Fundamentals and expectations - Eaglewatch by Dr. Alvin P. Ang

October 17, 2016
A fellow columnist, Henry Ong, responded to a question in his column (Money Matters, PDI, October 12, 2016) on the President and the stock market. I would like to summarize his points before giving my view. He recognized that political noises affect the market, but not necessarily in a direct manner. He points out the people invests in the stock market based on expectations—“that share prices will increase in the long term” as business expands. However, expectations are affected by uncertainties. These uncertainties lead to what is known as equity risk premium. He went on to explain that equity, risk premium is composed of political risk, capital risk and impact risk. Political risk refers to government actions. Capital risk refers to the business environment beyond governance. Impact risk refers to business implications due to changes in policy. Henry summarizes that political risk outweighs the other two when the economy is weak.
I tend to agree with Henry that the market is facing various kinds of risks at the moment. As of this writing, the Philippine Stock Exchange index (PSEi) is currently down 1.5 percent. This is happening amid the latest round of pronouncements of the President surrounding foreign policy. Is political risk weighing down on the market? As Henry pointed out, the Philippine economy is currently at its strongest point in decades.
The fundamentals or foundations of the economy through growth, employment and prices are reflecting better figures. GDP growth will likely remain above 6 percent this year and next. Unemployment is at its lowest in decades, at 6 percent, and inflation and interest rates also reflecting decades- low figures.


The budget deficit is manageable at below 2 percent of GDP, while the current-account surplus is 2.5 percent of GDP and savings-to-GDP ratio remains above 20 percent. Thus, fundamentally, there is momentum for growth to continue. Besides, the government has already committed to sustain this by continuing the macroeconomic policies in the last six  years and ensuring public spending by increasing the infrastructure budget to 5 percent of GDP. Therefore, it is not political risk that is challenging the market.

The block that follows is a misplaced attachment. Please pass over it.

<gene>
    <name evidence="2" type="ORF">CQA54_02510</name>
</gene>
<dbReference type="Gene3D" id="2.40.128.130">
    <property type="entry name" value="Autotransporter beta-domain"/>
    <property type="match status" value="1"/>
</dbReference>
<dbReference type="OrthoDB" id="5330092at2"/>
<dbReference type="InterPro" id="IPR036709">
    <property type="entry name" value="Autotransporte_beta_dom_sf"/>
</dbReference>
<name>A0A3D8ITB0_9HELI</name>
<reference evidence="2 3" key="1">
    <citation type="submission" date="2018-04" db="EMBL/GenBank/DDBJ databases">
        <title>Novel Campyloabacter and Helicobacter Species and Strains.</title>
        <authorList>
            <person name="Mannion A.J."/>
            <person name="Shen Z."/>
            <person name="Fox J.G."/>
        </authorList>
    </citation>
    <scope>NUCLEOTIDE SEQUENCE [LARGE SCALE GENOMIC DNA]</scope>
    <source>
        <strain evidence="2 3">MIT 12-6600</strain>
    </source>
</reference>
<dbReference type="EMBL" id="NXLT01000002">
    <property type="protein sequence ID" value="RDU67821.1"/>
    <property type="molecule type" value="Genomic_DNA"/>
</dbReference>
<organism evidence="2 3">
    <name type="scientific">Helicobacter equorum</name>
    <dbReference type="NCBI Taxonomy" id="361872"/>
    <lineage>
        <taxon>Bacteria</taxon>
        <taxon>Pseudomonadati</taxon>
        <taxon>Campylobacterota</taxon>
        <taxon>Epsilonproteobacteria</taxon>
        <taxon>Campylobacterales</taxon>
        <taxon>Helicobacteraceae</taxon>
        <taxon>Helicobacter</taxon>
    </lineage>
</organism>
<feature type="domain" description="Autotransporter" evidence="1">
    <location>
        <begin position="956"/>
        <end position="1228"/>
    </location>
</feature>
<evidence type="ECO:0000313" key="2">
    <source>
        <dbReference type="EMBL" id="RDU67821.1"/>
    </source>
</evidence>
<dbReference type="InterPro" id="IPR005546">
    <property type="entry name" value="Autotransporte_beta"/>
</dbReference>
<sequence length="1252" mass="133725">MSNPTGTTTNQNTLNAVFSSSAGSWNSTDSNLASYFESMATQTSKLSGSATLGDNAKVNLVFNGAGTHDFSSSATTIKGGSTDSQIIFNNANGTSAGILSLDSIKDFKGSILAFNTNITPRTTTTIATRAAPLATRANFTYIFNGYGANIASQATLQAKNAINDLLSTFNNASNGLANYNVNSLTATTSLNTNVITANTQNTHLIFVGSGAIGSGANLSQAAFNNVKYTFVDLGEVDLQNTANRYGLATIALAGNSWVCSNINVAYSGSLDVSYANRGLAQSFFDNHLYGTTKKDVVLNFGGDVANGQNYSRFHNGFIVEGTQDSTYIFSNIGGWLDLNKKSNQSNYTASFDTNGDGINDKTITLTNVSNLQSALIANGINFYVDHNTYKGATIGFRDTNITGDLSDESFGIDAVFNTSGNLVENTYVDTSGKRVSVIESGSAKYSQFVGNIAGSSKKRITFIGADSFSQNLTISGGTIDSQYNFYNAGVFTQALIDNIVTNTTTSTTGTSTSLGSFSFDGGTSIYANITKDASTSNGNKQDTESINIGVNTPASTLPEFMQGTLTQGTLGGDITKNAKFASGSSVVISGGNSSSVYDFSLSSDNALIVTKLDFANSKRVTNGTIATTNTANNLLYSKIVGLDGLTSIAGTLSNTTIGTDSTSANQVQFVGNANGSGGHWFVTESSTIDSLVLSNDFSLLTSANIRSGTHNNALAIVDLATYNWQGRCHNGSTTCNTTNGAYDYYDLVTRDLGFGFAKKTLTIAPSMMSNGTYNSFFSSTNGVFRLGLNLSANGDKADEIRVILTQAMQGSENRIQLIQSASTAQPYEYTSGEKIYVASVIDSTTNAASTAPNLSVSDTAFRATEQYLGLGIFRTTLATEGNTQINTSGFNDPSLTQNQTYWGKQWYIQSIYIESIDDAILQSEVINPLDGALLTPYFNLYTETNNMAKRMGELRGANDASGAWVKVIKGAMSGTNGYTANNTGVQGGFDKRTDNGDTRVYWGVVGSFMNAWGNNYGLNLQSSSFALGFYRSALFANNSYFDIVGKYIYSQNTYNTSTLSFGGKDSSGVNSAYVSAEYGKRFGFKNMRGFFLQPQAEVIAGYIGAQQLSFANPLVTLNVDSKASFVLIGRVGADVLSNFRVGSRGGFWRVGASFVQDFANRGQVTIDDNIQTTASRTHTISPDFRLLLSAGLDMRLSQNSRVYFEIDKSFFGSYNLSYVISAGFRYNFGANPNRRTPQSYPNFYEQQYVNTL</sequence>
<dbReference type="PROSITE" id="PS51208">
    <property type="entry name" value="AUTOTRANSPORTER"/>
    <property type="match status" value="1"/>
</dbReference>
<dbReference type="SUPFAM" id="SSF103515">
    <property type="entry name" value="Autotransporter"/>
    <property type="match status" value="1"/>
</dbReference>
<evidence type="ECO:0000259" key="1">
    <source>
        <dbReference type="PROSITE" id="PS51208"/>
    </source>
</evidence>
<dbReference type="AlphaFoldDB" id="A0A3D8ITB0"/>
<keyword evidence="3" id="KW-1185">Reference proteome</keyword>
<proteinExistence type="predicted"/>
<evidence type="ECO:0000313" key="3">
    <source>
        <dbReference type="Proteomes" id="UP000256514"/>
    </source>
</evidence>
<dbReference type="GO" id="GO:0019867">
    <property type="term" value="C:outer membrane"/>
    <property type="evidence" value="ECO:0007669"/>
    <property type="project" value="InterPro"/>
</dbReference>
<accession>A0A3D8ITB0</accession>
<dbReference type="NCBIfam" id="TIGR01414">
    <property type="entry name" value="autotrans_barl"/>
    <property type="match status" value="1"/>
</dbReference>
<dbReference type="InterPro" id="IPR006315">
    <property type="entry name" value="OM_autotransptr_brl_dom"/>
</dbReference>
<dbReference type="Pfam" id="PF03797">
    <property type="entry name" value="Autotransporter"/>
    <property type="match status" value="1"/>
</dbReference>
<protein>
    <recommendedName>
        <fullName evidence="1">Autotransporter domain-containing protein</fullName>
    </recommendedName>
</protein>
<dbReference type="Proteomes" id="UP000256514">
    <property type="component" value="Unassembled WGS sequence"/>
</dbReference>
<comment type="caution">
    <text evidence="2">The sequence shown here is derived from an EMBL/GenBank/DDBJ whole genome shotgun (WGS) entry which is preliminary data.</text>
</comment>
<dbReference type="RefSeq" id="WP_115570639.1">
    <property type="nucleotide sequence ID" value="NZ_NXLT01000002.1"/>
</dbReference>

So where is the weakness coming from? Two weeks ago we wrote that the PSEi is one of the most expensive in Asia at its prices then of about 22x Price-earnings ratio. This is way above its average of 16.5x.
The market is expensive to begin with. Second, compared to its regional peers, the PSEi at 7,400 actually is not the worst performer in Southeast Asia for the year. Compared to a year ago, it is still up 5.8 percent. This is much better than Thailand’s 1.4 percent and Malaysia’s -2.5 percent.
Indonesia and Vietnam have much higher returns of 16.2 percent and 15.8 percent, respectively. Third, the capital risk that Henry was talking about has been taking a significant impact on the market. In here, there are a number of factors at play. The first one is that the US Fed may no longer delay increasing interest rates by another 25 to 50 basis points by December.  According to Bloomberg, a new ruling by the US Securities and Exchange Commission requires that prime money-market funds must have enough liquidity buffers.
These funds are short-term source of funding among US banks and firms. With this ruling, it will be costly to keep buffers as these cannot earn, and so funds are moving to US Treasuries. This has already increased interbank borrowing rates in the US. This might be causing funds to move back to the US in anticipation of the full implementation of the ruling this October 14. Another factor is the rising oil prices, which breached $50 per barrel after hitting lows of close to $20 early this year. Higher oil prices could push inflation and interest rates higher.
The combination of these external factors, indeed, is affecting the local market today. Politics seem to be more of a contributory rather than the main factor for its weakness. Movement of funds to the US and oil-price hikes will continue to be drags to the regional markets.



The Philippine market is no excuse. The external perception has increased the equity risk premium requiring listed firms to perform better in the next years. Government is also required to factor in external events in improving and sustaining the fundamentals. Much of the fundamental strength of the country have been generated by foreign funds through overseas Filipino workers remittances, business-process outsourcing  and tourism receipts.
The contribution of foreign direct investments is increasing, but is lower compared to other Asean countries. Thus, the domestic economy must be the main engine of growth.
Lowering income taxes and increasing government spending is the main approach to sustain the fundamentals. Their full effect will take time to be felt. Thus, in this environment, it is better to lengthen the perspective from short to long term, and from focusing on expectations to fundamentals.